Radiographer's bright idea has speeded up ops
It was an idea that came to him in the middle of the night – and it is improving the speed and accuracy of surgery.
The man behind the invention is Gareth Robinson, a senior radiographer at University Hospitals of Leicester NHS Trust.
He came up with a way of using a laser light and a template overlaid on an X-ray to allow surgeons extra precision.
The technique is being used in spine and hip surgery.
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Mr Robinson, a radiographer for 30 years, said: "I woke up in the middle of the night with the idea and began to develop it.
"At the moment, surgeons use X-ray images to help guide operations, together with their knowledge of the body and their eyesight.
"However, X-rays are two-dimensional and can be difficult to interpret.
"With the overlay and laser light, rather like a protractor, I can calculate more precisely the angles that are needed and where the incision points are. It is like having a bull's-eye view and means accurate measurements can be taken to confirm the length of screws and other implants that will be fitted.
"These can be cross-checked with the surgeon's initial calculations."
As well as being better for patients because surgeons can be more accurate, it is saving time and money.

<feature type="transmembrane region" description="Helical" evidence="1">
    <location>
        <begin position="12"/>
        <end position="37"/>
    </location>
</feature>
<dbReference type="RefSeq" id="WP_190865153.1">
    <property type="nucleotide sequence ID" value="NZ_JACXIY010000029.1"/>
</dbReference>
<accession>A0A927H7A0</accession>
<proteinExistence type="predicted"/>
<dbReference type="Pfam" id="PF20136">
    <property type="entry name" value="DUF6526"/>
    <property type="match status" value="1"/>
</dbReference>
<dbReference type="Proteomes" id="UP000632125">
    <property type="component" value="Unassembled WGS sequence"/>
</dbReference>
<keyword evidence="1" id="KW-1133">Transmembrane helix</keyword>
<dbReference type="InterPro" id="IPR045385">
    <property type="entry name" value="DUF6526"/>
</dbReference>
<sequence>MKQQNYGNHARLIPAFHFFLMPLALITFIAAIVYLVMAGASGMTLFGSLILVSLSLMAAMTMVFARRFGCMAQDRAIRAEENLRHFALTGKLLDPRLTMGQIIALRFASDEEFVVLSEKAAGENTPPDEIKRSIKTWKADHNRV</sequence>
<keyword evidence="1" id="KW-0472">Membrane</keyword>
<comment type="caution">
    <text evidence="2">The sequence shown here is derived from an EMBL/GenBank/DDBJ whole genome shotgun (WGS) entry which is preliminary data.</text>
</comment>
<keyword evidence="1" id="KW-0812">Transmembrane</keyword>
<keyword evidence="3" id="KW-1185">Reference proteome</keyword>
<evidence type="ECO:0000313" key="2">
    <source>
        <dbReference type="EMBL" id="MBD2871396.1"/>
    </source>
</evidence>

Fewer, larger X-rays are used to guide the surgical team, which means that patients and staff are exposed to less radiation.
Mr Robinson said: "It was quite scary at first in the operating theatre where you have highly-skilled surgeons and I am telling them where to angle the drill or whatever implement they are using.
"This has become both my hobby and my job."
"I am now looking for a grant so I can have more time to work on this and properly write up what I have done.
"I have submitted information to the British Orthopaedic Conference and we have started to carry out an audit of the system which is called Iota – image overlay template alignment.
"A grant would also give me time to teach so that others can use this technique. It is just me at the moment."
Andrew Furlong, divisional director for planned care at the hospitals trust, said: "We are very proud that such an innovative technique has been invented by one of our members of staff.
"Not only does it improve surgery for patients and surgeons it is cheaper than some of the three-dimensional computerised systems that have just come on to the market.
"It is also far quicker to operate."